4.7% 0 8 Crystal 60L 1.034 60
2.3% 0 4 Special B Malt 1.030 120

Hops

Use Time OZ Variety Form AA
boil 60 mins 0.5 Chinook Whole 13.0
aroma 5 mins 0.75 Willamette Whole 5.0
aroma 5 mins 0.75 Cascade Whole 5.75

Yeast

White Labs WLP001 California Ale -or- Wyeast 1056 American Ale

I have not done either of the all-grain recipes, but I did brew the extract recipe a year or so ago and it turned out quite well.  I don’t remember doing a side-by-side taste test, but I do remember being quite pleased with the outcome.  Again, if you brew any of these recipes, please let us know how it goes and if it is accurate!

 

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9 Responses to Highland Gaelic Ale Clone Recipe

  1. Ethan

    Hi Chris,
    Just a quick note to tell you that your recipe for HGA has become my “go to” session beer. I’ve brewed this recipe 4 times (3 of them all grain) and it’s pretty much perfect. I will add that the last two attempts I’ve dry hopped with .5 oz of Willamette for a little extra “somethin somethin” before kegging and both batches have turned out terrific. Thanks for the great recipe!

    • Chris

      Thanks Ethan! I’m glad it turned out well for you. I haven’t brewed this one in a while, so I might just have to add it into the pipeline again soon – thanks for the reminder!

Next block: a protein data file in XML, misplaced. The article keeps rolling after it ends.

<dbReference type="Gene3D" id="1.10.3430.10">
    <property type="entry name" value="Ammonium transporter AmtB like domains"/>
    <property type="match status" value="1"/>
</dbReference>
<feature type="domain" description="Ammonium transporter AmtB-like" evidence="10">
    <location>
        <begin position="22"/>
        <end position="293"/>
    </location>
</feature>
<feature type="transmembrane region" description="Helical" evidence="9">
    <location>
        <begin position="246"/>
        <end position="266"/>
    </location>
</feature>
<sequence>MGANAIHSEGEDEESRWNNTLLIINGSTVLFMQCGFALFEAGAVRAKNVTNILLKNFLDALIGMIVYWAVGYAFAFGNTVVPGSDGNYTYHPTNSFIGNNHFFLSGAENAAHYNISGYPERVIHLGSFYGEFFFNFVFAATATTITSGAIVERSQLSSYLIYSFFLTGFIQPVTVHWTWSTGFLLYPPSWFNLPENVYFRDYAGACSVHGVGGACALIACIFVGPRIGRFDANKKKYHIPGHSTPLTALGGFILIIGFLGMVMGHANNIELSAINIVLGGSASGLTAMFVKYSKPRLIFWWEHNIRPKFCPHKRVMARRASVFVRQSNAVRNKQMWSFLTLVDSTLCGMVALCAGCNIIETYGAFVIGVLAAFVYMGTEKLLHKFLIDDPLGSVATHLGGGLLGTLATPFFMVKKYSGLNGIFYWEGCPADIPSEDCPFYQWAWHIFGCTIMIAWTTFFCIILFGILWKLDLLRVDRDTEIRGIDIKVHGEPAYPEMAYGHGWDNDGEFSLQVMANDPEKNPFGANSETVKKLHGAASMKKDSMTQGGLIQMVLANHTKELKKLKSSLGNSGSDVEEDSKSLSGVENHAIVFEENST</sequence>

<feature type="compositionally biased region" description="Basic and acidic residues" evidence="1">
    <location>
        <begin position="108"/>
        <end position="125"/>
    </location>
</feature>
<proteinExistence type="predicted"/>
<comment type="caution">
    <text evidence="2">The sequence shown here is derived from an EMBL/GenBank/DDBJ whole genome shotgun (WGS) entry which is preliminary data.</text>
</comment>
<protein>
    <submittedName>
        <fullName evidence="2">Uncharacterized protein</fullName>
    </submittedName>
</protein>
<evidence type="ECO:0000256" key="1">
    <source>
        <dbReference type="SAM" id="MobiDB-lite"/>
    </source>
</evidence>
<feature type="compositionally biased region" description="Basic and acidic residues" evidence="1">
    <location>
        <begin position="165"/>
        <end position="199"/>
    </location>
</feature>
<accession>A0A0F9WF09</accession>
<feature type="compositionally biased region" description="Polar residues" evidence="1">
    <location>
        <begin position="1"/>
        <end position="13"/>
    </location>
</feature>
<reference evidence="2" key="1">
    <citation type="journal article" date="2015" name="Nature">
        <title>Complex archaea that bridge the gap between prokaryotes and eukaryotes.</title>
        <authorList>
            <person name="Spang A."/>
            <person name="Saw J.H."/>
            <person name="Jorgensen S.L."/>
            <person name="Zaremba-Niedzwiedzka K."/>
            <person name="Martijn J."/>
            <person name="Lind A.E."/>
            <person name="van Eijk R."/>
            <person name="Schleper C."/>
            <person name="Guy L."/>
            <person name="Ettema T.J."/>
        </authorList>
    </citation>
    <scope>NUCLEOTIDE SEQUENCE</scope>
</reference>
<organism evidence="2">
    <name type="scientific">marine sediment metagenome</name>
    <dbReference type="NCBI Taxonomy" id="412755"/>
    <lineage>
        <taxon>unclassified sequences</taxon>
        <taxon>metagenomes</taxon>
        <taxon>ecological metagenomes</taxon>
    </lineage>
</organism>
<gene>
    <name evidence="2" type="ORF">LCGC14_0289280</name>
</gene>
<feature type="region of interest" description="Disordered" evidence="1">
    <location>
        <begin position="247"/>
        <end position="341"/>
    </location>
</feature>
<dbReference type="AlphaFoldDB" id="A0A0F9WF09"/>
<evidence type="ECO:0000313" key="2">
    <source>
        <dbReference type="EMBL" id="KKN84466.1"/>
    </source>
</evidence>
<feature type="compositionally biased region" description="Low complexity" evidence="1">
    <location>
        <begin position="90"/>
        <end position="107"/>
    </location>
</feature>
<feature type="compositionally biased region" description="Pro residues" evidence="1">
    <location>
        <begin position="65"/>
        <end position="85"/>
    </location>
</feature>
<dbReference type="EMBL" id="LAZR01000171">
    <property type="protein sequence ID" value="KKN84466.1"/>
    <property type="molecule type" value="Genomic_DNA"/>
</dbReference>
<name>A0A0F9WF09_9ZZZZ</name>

2. Drew

    I have made several Gaelic clones and my last one turned out extremely well. I cannot do a side by side test since I have 1,000 miles away. Basically what you see above was my last attempt and it turned out great. I will be using the AG recipe above but using American Ale II since it is all that I have on hand.

    Good work!

  3. Michael

    I have been brewing from kits HME, with only one fermentation, not racking, going right to bottles. Does this HGA clone recipe need to be racked for secondary fermentation to come out right/good?

    • Chris

      Hi Michael – this recipe does not require a secondary fermentation. I would let it ferment for about 2-3 weeks, then bottle condition as you normally would, or rack to a keg if you are serving from a keg.

      Generally, the only times that I will transfer to a secondary fermentor is when I am aging a beer for extended periods of time, or if I’m adding something to the fermentor – wild yeast, fruit, etc. Otherwise, assuming my fermentation period is 8 weeks or less, then a single fermentation will work just fine and help avoid any oxygen pick-up that could occur when transferring to a secondary vessel.

  4. mike

    Chris
    do you remember the fermentation temp (range) you kept this at? I am looking at the wyeast 1056 it has a wide temp range.
    thanks
    Mike

    • Chris

      Mike – this is a fairly low-ester beer, so if you’re using 1056 then I would aim for the lower end of the range, say 65-68, which if you’re like me, that’s about the temperature range of your house this time of year, so it should work out well even if you don’t have specific fermentation temperature control.